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Review: Imprints

Posted by art On November - 23 - 2011

Imprints
Theatre Gargantua in association with Factory Theatre
Written by Michael Spence
Directed by Jacquie P.A. Thomas
Starring Stephanie Belding, Cosette Derome, Conor Green, Ron Kennell, Kat Sandler, Michael Spence
Runs until November 26 @ Factory Studio Theatre

By Jen Handley

Although some of the publicity for Theatre Gargantua’s latest piece, Imprints, suggests that it is a ghost story, don’t go to see it with the expectation of finding the usual transparent disgruntled ex-beings in period garb; Hallowe’en and its cliché-heavy attendants have come and gone. Theatre Gargantua’s production has not only started from scratch to create its version of exactly what a ghost is, the company has set up the haunted house inside the unconscious mind of its heroine. In fact, Theatre Gargantua has managed to repurpose an Alice in Wonderland format to create something few ghost stories can: a sincere meditation on death. It’s unpretentious, inventively-premised, and, most surprisingly of all, with exuberant playfulness.

In the first moments of the play, the faces of a doctor and nurse, looming hugely as projections on a screen at the edge of the stage, are reassuring their patient as she drifts into what we soon find out is a medically-induced mental and physical “standstill” she has chosen in hopes of surviving until medical science can find a cure for a congenital disease which has killed every one of her paternal ancestors and is now coming for her. They promise the patient, a woman named Lily, that this suspension will seem like the blink of an eye, that she will experience nothing during this temporary death (a prediction many of us might find reasonably likely for regular death). However their masked faces blur into sinister, unfamiliar shapes, and as darkness envelopes Lily’s mind, we hear a horrified whisper, “Oh my God. Oh my God. Something’s gone wrong. I’m still here.” Moreover, she’s not alone. Read the rest of this entry »

Review: Living Dances

Posted by art On November - 23 - 2011

Living Dances
Choreographed by James Kudelka
Performed by Rhonda Baker, Ryan Boorne, Valerie Calam, Michael Caldwell, Lauren EM Chin, Luke Garwood, Andrew Giday, Tyler Gledhill, Jones Henry, Laurence Lemieux, Daniel McArthur, Michael Sean Marye, Christianne Ullmark
November 12 @ Ryerson Theatre

By Tina Chu

Living Dances opened with Fifteen Heterosexual Duets, which saw Kudelka explore heterosexuality through male and female roles. Without a hint of cliché, the choreography’s simplicity lies only in the clarity of each duet and how Kudelka is able to capture and convey personalities without any excess in stylization where each gesture felt necessary and just right.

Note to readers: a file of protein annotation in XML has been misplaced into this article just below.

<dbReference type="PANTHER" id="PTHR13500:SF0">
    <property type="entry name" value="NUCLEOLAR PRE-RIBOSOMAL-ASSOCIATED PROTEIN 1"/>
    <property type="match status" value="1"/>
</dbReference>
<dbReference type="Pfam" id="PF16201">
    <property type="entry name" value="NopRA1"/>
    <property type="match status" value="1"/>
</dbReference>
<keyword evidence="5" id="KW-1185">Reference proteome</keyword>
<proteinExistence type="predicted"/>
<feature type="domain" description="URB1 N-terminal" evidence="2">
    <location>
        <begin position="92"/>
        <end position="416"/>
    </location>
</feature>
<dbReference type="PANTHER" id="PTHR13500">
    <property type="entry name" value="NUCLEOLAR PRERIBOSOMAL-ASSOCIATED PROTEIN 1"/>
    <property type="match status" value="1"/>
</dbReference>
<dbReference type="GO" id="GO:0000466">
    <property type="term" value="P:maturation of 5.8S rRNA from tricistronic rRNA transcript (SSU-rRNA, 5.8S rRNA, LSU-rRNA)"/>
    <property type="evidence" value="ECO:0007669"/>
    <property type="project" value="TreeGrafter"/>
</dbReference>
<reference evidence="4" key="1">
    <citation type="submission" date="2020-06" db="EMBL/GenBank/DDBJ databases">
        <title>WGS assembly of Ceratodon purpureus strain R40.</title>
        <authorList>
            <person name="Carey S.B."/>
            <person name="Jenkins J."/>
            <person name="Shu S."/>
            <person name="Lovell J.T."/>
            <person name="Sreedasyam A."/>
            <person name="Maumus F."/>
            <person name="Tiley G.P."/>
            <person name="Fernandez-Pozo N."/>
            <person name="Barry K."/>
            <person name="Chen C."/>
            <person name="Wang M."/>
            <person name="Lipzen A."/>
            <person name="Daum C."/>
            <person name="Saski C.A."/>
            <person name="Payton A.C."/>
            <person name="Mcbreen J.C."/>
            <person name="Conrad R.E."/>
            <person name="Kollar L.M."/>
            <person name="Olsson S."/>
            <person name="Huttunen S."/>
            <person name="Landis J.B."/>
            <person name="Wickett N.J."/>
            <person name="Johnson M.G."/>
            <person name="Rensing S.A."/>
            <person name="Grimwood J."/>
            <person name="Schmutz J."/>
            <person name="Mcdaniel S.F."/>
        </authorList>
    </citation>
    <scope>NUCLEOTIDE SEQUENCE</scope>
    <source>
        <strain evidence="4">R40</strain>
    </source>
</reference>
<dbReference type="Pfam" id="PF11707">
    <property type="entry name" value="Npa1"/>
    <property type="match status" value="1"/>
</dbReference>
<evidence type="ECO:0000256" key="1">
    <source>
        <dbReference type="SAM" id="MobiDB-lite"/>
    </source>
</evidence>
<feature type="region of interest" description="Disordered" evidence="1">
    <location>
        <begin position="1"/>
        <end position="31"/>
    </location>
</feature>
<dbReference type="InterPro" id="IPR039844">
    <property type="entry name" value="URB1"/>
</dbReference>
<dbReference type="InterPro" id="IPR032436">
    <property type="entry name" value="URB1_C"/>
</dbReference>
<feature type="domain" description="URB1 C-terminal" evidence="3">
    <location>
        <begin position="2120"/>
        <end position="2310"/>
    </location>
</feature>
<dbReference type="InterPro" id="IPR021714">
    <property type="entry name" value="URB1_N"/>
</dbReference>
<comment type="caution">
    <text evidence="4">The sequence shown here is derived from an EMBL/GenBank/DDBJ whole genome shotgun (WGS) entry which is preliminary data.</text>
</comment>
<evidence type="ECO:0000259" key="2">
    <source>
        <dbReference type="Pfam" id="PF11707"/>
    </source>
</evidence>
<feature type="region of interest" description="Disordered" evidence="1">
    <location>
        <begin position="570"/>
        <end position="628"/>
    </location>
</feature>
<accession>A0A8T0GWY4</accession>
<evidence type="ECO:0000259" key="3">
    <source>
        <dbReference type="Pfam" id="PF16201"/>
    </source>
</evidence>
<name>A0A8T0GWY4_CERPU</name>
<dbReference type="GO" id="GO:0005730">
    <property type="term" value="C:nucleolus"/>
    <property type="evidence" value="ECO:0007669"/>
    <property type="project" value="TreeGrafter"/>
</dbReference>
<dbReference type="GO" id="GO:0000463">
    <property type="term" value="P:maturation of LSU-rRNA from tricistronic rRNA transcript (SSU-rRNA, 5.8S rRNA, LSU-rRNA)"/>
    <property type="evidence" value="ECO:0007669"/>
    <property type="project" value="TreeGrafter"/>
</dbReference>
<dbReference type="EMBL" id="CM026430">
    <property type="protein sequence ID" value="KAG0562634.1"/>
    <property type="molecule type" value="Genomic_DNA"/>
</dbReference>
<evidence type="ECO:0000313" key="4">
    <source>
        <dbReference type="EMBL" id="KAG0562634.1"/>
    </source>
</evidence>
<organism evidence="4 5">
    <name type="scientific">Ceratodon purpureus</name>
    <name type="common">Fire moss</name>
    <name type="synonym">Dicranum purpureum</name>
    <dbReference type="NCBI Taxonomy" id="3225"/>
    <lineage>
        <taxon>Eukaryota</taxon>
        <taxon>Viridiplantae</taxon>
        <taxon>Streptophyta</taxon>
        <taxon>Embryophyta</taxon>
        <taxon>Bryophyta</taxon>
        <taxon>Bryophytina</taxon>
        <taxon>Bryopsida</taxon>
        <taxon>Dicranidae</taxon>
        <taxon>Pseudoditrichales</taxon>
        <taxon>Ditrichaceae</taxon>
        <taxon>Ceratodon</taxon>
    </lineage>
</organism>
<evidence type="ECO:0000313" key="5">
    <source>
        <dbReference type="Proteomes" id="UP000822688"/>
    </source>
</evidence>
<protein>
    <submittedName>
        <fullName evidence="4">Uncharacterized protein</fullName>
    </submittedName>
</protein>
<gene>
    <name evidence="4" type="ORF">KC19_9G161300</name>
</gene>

Admittedly, there were split seconds where certain duets felt ever so slightly dissonant, but overall the piece possessed a coherent and natural progression that allowed the fifteen duets to meld into and unravel from one another.

Particularly captivating were the duets of Valerie Calam and Daniel McArthur. Calam and McArthur were the only dancers to share the same partners throughout the piece and unsurprisingly so, as their compatibility as dancers were unmistakable and aside from Christianne Ullmark and Ryan Boorne’s duet, the pair seemed to truly steal the show. Read the rest of this entry »

Review: ProArteDanza’s Season 2011

Posted by art On October - 6 - 2011

Marissa Parzei and Tyler Gledhill perform in ProArteDanza's Season 2011 piece entitled En Parallèle. Choreographer: Roberto Campanella

ProArteDanza presents
SEASON 2011
Choreography by Roberto Campanella, Guillaume Côté, Robert Glumbek and Kevin O’Day
Performed by Johanna Bergfeldt, Valerie Calam, Marc Cardarelli, Tyler Gledhill, Louis Laberge-Côté, Ryan Lee, Marissa Parzei, Brendan Wyatt, and Mami Hata
Runs until October 8 @ Fleck Dance Theatre

By Tina Chu

When seeing a highly esteemed company such as ProArteDanza for the first time, there is always the question of whether one’s excessive buildup of expectations could outweigh and upset the experience of the performance.

And though anticipating nothing but the best from ProArteDanza, its Season 2011 still exceeded my expectations, with strong choreography from Robert Glumbek, Roberto Campanella, Kevin O’Day, Guillaume Côté and memorable performances from the company’s dancers.

The program begins with Glumbek’s Verwoben, a piece named in German, meaning interwoven. Initially, the title appears to refer to the dancers as they entangle and disentangle themselves from one another, but as the performance takes form, it becomes palpable how the title also lends itself to the idea of intertwining music and movement. Read the rest of this entry »

Review: A Fool’s Life

Posted by art On October - 6 - 2011

Haruna Kondo in A Fool's Life. Credit: Katherine Fleitas

A Fool’s Life
Written and directed by Dan Watson
Featuring Claire Calnan, Julian DeZotti, Haruna Kondo, Derek Kwan, and Richard Lee
Live percussion by Gaishi Ishizaka
Runs until October 8, 2011 @ The Theatre Centre

By Kerry Freek

Are you ready to be enchanted?

Inspired by the life and short stories of Japanese writer Akutagawa Ryunosuke, Ahuri Theatre’s A Fool’s Life is thoroughly delightful, balancing the right mix of magic, absurdity, and darkness with an impressive focus on movement.

Three stories, “The Nose,” “Horse Legs,” and “Hell Screen,” receive the Ahuri treatment. While Ryunosuke died in 1927, director Dan Watson crafts a modern spins when needed without losing Ryunosuke’s original magic. His well chosen cast is talented, funny, and energetic: Claire Calnan is delightfully expressive in the first vignette, playing a monk with an exceptional nose. In the second story, Derek Kwan grows horse legs with ease, galloping about the stage. Japan-based actor Haruna Kondo stands out: she’s particularly wonderful as a crazed, crippled old artist in the final story, writhing in agony and ecstasy as her character struggles to complete his ultimate work—a screen depicting Buddhist hell. Together, the cast performs its choreography with ease and humour, tumbling from one scene to the next. Read the rest of this entry »